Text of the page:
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Eagle Grove continues to preserve history

Town also has new residents, enterprise

February 17, 2013
By EMILIE NELSON-JENSON, emilie@messengernews.net , Messenger News

EAGLE GROVE - As Eagle Grove builds and grows for the future, it is also working hard at preserving its past.

"We have a lot of new people in town," said Rachel Cahalan, executive director of the Eagle Grove Chamber of Commerce. "And we have brought a few new or expanded existing businesses this year."

Cahalan said the Dollar General Store, located on the southern outskirts of the city, will be moving to town this year and into a brand-new building.

Article Photos

-Messenger photo by Emilie Nelson-Jenson
Bob Bartlett, a volunteer with the Eagle Grove Historical Society points to a photo of the Eagle Grove Museum in its earlier days as a library. The group is working on restoring the former 110-year -old Carnegie Library into a museum.

"They'll be going up right on the main street across from the Family Table," she said. "It will be nice to have them right in town."

One of the newest franchises to set up in Eagle Grove in 2012 was Subway, which was also a community effort, Cahalan said.

"The Subway is something we didn't have before," she said. "It's new to town. The Economic Development Corporation had the land and put up the building to bring Subway in."

'"The town has been good to us," said Jimmy Rokes, manager of the Eagle Grove Subway. "Lots of people are excited that we are here."

With a location on Iowa Highway 17, the new Subway has brought in a lot of out-of-town traffic.

"It's nice to be located on a highway," Rokes said. "It' brings people in who are just passing through."

Being in a community the size of Eagle Grove, Rokes said Subway is able to give back to the community almost as often as the community supports the business.

"We are doing a lot for the community," he said. "We're able to donate a lot of gift cards and things, and we get a lot of support and business from the schools."

The Eagle Grove Historical Society has been hard at work for the past year to preserve the 110-year-old Carnegie Library building which the society calls home.

"We started about three years ago when we got the building," said Colleen Bartlett, a member of the Historical Society. "It had sat empty for more than 20 years and the city wanted to tear it down. It's such a beautiful building, we wanted to save it."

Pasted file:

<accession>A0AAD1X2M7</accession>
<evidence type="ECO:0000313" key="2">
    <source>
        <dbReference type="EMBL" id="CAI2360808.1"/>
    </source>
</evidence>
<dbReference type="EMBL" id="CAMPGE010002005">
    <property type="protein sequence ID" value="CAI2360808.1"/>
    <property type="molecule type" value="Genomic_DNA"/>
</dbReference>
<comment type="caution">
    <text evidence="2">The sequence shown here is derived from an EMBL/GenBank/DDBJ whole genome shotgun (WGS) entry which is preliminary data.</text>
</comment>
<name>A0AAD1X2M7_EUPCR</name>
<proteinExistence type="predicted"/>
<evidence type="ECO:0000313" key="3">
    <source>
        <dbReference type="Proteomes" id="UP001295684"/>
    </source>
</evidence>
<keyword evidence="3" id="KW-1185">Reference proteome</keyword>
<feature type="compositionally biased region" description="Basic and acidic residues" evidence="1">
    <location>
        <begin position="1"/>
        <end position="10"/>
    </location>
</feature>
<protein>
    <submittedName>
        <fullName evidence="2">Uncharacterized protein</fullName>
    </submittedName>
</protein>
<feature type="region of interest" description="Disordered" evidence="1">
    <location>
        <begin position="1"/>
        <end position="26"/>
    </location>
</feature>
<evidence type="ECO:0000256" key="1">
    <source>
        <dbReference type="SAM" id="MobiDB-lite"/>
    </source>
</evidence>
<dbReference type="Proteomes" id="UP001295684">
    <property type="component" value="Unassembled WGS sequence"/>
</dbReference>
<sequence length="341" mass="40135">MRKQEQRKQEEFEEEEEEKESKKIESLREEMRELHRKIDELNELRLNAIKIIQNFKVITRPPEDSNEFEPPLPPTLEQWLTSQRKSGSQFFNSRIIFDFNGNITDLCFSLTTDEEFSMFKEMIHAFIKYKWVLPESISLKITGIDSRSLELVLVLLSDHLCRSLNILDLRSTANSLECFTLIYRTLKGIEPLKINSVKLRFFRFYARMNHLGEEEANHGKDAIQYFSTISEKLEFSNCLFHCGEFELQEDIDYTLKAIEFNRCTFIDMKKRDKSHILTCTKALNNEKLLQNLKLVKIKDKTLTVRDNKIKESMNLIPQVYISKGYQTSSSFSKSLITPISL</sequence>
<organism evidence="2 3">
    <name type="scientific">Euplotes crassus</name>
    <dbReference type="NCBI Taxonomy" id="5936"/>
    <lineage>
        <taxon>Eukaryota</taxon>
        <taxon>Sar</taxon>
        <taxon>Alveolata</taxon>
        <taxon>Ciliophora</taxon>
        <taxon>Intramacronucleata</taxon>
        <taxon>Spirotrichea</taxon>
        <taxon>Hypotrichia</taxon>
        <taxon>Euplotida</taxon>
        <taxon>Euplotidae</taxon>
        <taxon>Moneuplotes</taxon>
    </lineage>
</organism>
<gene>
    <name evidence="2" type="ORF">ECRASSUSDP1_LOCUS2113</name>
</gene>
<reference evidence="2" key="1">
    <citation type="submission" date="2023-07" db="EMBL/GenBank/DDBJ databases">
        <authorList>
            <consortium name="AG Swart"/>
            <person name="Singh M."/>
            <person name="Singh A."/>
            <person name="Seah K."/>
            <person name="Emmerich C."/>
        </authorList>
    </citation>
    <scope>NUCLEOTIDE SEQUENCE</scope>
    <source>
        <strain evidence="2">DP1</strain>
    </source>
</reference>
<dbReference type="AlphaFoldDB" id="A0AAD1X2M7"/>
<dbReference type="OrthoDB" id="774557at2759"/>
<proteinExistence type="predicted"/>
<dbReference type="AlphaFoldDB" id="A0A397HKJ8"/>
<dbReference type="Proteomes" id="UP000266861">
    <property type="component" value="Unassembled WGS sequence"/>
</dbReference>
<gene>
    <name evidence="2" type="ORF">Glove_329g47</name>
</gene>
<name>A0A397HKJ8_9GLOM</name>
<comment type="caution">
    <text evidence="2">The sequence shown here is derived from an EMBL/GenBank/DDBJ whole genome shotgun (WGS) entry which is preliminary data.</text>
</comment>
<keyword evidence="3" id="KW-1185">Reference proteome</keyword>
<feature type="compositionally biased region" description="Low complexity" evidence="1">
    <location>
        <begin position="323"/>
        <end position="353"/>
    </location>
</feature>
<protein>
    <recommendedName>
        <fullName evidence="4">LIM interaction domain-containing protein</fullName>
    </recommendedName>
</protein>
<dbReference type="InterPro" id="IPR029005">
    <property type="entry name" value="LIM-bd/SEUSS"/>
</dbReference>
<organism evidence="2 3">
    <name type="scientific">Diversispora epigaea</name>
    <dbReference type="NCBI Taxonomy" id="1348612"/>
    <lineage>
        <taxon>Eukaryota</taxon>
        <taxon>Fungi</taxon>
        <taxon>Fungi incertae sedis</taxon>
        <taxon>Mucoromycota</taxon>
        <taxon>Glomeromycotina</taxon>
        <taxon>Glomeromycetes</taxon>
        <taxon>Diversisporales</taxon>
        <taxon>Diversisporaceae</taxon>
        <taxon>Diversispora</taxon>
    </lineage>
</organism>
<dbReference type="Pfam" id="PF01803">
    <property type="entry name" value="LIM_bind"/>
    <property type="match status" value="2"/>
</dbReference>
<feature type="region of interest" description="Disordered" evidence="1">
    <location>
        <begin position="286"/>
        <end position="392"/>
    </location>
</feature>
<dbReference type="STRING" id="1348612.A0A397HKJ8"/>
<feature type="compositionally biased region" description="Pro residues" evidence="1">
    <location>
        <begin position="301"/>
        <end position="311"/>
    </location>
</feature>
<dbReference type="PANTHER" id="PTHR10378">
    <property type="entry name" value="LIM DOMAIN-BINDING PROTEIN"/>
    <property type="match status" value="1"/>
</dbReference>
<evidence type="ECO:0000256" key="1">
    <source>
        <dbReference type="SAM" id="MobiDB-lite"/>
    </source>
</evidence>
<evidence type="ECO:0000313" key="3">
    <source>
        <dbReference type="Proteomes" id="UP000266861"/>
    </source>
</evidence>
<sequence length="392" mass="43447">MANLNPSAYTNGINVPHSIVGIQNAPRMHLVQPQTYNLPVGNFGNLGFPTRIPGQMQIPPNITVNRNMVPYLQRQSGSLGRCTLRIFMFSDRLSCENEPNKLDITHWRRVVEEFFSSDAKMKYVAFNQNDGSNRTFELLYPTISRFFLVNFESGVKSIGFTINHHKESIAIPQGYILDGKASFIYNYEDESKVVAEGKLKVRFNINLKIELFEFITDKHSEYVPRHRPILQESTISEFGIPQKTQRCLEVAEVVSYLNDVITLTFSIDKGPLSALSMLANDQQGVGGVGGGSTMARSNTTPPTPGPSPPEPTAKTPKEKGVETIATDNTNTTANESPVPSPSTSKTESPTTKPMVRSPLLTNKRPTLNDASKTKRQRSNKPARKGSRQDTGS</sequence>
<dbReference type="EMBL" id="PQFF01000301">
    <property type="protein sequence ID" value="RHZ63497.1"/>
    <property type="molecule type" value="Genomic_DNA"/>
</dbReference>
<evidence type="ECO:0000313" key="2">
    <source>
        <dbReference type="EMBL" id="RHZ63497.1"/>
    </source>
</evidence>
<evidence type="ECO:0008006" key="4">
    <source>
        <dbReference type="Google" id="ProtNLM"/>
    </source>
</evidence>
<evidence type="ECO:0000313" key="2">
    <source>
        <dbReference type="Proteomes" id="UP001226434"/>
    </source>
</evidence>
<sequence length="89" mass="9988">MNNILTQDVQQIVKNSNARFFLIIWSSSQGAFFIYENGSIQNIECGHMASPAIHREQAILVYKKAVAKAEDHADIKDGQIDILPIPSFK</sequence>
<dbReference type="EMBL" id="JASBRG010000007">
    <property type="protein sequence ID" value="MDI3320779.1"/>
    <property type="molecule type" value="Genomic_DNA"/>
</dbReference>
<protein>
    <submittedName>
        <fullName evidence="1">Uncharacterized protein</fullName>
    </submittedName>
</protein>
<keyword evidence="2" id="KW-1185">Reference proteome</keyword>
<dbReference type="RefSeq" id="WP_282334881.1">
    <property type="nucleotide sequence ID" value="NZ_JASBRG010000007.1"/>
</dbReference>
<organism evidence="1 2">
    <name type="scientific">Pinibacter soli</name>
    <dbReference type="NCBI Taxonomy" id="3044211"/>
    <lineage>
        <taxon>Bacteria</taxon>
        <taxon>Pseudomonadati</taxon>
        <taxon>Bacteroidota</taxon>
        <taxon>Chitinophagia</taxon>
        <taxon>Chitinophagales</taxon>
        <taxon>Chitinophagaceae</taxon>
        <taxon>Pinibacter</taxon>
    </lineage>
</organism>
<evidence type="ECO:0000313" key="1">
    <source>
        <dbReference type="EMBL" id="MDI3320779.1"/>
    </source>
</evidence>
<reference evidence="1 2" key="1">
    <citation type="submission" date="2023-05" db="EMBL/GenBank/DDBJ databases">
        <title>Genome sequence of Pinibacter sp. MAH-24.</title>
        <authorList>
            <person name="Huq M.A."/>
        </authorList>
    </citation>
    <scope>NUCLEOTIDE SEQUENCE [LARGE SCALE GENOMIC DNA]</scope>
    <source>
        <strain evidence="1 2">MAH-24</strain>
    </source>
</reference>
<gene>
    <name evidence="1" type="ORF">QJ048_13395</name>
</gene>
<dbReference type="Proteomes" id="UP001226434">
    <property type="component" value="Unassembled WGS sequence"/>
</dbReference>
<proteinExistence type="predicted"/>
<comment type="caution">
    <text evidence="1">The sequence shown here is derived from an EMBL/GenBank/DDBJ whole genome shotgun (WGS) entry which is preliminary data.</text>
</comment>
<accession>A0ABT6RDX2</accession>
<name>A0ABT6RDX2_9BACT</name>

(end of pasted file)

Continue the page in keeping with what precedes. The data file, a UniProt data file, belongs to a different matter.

Since taking occupancy in the former library, the group has been working to restore the building to its original state with a modern touch. The roof has been replaced, a new energy-efficient furnace has been installed.

The windows are being replaced one by one with the help of donors, and the interior is getting a fresh coat of paint.

"We were able to get sponsorships for the windows," said Bartlett. The rounded rotunda entryway is in the process of being restored with the help of a grant from the Wright County Charitable Foundation and financial support from Security Savings Bank.

"We are able to do all of this work because of help from the grant and the bank," said Bartlett.

The Historical Society is also partnering with National Honor Society members from Eagle Grove High School to archive all of the museum's contents on computer.

"That way if someone comes in and asks where something is, we will be able to look it up and tell them exactly where to find it," said Bartlett.

The basement of the museum building will also be renovated back to its original block walls and include a meeting room.

"That was one thing about Carnegie buildings," said Bartlett. "They had a separate entrance to a meeting room so clubs could have a place to meet even when the library wasn't open. We'd like to have a meeting space down there."

The sidewalk leading up to the building has also been replaced with personalized bricks bearing the names of donors to the project.

"The bricks have been one of our biggest fundraisers," Bartlett said.

Originally, the Eagle Grove Chamber of Commerce had planned to occupy a portion of the old library building, but accessibility and space was an issue. The Chamber was able to locate in a former medical office just a few doors down from the museum.

"A Chamber member had the building available to us," said Cahalan. "It was handicapped accessible, and basically move-in ready for us other than making a boardroom."

 
 

 

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